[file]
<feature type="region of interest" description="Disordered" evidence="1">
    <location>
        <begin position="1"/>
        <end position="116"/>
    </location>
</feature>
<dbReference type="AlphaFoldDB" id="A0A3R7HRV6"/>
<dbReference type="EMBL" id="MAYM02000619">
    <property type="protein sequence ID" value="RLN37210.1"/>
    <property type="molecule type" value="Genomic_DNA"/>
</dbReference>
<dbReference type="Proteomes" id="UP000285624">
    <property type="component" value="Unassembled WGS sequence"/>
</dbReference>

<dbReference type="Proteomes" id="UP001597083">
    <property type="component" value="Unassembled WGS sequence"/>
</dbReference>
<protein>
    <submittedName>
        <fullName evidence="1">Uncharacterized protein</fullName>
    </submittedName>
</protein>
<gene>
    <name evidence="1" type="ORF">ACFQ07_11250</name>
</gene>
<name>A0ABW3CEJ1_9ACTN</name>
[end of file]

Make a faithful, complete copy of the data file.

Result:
<feature type="region of interest" description="Disordered" evidence="1">
    <location>
        <begin position="1"/>
        <end position="116"/>
    </location>
</feature>
<dbReference type="AlphaFoldDB" id="A0A3R7HRV6"/>
<dbReference type="EMBL" id="MAYM02000619">
    <property type="protein sequence ID" value="RLN37210.1"/>
    <property type="molecule type" value="Genomic_DNA"/>
</dbReference>
<dbReference type="Proteomes" id="UP000285624">
    <property type="component" value="Unassembled WGS sequence"/>
</dbReference>

<dbReference type="Proteomes" id="UP001597083">
    <property type="component" value="Unassembled WGS sequence"/>
</dbReference>
<protein>
    <submittedName>
        <fullName evidence="1">Uncharacterized protein</fullName>
    </submittedName>
</protein>
<gene>
    <name evidence="1" type="ORF">ACFQ07_11250</name>
</gene>
<name>A0ABW3CEJ1_9ACTN</name>